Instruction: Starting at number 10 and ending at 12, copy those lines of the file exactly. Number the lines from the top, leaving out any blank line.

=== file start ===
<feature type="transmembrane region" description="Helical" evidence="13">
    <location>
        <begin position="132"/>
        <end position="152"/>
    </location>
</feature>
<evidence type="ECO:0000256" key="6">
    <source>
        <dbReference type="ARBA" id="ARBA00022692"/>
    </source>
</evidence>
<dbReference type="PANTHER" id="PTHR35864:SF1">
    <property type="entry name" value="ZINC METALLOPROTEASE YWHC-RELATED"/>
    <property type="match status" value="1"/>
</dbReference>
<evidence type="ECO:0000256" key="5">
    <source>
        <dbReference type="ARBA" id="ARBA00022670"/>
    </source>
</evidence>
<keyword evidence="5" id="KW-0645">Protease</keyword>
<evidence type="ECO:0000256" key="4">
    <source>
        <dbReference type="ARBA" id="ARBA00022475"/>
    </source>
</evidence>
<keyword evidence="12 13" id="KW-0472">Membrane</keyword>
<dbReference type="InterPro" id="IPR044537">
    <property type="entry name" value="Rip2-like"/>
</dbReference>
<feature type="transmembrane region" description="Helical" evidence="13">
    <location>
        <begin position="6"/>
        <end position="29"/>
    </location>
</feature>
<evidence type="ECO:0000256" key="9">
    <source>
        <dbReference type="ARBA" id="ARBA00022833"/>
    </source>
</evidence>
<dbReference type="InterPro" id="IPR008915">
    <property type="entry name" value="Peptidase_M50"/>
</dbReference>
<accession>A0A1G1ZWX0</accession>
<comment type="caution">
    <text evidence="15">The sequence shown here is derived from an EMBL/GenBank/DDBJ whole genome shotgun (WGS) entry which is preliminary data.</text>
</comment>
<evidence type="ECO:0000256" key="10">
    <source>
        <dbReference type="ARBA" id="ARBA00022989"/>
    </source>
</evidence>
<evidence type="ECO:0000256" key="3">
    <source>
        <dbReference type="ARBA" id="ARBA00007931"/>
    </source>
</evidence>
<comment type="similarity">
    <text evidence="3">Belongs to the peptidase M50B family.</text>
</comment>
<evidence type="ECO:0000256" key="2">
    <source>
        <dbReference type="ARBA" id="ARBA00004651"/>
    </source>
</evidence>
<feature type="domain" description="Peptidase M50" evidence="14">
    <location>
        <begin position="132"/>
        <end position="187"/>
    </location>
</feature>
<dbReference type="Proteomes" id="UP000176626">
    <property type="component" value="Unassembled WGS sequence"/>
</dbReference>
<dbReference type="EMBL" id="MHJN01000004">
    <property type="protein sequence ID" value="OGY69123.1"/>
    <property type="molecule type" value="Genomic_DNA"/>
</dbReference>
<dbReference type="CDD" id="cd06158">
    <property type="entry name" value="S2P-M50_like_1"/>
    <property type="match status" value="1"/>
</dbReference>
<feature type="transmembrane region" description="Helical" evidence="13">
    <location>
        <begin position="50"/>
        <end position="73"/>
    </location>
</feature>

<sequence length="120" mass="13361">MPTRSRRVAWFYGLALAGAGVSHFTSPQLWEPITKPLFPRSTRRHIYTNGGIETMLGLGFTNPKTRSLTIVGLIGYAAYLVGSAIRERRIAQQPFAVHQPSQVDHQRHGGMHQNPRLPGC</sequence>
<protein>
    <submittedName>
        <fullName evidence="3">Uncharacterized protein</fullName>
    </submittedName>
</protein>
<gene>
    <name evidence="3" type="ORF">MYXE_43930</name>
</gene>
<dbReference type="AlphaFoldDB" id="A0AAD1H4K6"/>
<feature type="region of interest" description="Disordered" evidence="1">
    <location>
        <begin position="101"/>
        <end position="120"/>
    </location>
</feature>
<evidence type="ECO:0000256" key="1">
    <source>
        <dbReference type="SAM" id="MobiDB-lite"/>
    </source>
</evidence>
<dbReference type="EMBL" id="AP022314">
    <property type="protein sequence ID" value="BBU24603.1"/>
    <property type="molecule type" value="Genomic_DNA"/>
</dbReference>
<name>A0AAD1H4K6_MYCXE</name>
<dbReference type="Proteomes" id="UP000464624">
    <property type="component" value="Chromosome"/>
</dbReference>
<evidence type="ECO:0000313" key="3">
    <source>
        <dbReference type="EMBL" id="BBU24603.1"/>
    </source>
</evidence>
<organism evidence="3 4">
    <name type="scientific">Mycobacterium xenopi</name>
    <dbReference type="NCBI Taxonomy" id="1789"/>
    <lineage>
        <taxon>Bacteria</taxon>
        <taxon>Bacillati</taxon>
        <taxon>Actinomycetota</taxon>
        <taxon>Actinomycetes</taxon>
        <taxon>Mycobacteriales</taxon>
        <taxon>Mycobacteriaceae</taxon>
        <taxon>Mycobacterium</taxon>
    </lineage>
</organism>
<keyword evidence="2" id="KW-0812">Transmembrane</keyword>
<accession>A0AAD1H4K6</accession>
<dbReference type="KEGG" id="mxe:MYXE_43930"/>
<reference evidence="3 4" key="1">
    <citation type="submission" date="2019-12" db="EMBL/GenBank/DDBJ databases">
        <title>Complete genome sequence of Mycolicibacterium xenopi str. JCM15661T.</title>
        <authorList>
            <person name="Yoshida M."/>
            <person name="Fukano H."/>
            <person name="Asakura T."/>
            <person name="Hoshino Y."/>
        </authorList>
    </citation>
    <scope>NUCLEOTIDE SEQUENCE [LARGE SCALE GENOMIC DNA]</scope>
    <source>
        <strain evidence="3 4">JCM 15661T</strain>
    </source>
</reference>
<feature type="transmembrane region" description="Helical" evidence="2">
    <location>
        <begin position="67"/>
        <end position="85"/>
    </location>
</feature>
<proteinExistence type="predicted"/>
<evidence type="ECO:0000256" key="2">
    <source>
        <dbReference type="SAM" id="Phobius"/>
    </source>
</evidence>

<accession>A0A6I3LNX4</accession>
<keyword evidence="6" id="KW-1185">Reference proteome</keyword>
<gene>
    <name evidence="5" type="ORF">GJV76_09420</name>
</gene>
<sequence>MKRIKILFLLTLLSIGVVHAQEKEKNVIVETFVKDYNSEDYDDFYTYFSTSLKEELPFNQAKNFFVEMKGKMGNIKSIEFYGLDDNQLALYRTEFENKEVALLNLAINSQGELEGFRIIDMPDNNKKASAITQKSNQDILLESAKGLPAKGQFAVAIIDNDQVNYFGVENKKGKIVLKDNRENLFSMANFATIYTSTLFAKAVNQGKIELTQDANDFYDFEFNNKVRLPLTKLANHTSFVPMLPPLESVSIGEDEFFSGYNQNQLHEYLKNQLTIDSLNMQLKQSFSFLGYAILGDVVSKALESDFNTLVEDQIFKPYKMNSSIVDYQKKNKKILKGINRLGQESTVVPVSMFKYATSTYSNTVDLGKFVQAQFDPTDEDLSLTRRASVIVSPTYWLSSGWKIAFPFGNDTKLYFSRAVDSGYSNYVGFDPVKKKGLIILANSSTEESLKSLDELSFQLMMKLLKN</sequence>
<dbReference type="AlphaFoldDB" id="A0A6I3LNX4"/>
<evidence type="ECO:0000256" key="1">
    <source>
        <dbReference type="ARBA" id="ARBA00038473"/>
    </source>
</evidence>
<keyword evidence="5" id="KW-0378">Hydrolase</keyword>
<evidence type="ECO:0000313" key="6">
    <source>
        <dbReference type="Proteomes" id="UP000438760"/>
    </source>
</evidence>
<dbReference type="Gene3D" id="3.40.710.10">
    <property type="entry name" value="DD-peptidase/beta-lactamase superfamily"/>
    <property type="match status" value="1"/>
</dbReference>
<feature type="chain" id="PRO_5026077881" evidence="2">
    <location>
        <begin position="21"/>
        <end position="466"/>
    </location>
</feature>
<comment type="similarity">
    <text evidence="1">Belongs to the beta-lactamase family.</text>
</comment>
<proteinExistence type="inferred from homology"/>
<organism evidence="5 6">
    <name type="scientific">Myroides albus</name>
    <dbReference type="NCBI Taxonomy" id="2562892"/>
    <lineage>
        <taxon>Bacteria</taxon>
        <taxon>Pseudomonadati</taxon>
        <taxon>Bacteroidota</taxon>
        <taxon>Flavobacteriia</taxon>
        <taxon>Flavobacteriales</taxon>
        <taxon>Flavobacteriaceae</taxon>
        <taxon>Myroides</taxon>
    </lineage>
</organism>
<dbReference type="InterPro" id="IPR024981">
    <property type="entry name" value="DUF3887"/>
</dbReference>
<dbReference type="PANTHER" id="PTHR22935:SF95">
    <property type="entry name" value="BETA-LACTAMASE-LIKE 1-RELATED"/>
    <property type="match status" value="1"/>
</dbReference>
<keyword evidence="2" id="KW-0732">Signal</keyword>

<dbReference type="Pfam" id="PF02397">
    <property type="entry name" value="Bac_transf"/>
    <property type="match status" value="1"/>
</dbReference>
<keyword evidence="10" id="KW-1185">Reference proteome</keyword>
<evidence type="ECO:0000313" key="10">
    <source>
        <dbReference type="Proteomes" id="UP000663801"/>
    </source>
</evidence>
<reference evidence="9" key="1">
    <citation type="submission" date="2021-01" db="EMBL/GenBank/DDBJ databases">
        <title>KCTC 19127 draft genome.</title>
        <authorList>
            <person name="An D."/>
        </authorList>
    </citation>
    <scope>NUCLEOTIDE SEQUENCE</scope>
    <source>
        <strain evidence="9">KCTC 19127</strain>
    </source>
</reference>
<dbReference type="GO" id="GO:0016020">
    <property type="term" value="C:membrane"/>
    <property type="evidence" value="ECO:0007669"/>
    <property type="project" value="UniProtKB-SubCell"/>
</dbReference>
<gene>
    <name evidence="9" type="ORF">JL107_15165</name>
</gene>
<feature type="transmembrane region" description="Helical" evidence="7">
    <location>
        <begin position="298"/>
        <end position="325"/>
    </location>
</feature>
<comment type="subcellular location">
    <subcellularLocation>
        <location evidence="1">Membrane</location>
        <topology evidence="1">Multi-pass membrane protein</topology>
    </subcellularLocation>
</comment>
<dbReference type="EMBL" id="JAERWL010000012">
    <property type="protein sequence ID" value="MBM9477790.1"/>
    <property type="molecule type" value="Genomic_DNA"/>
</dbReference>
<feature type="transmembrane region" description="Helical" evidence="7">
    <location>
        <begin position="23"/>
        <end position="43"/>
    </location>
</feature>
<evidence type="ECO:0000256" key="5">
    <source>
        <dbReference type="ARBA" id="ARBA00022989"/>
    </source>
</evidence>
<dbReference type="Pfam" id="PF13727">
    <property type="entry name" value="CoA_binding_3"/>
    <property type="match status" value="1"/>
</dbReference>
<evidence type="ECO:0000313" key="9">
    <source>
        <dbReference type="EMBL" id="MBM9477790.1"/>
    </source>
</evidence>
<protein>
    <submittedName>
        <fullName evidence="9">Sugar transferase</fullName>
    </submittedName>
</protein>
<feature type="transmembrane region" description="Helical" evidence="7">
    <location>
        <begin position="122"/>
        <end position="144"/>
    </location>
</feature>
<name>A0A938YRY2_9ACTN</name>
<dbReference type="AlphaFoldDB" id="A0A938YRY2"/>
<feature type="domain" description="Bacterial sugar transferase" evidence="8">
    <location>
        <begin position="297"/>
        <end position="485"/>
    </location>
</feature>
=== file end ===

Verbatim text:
    </source>
</evidence>
<dbReference type="PANTHER" id="PTHR35864:SF1">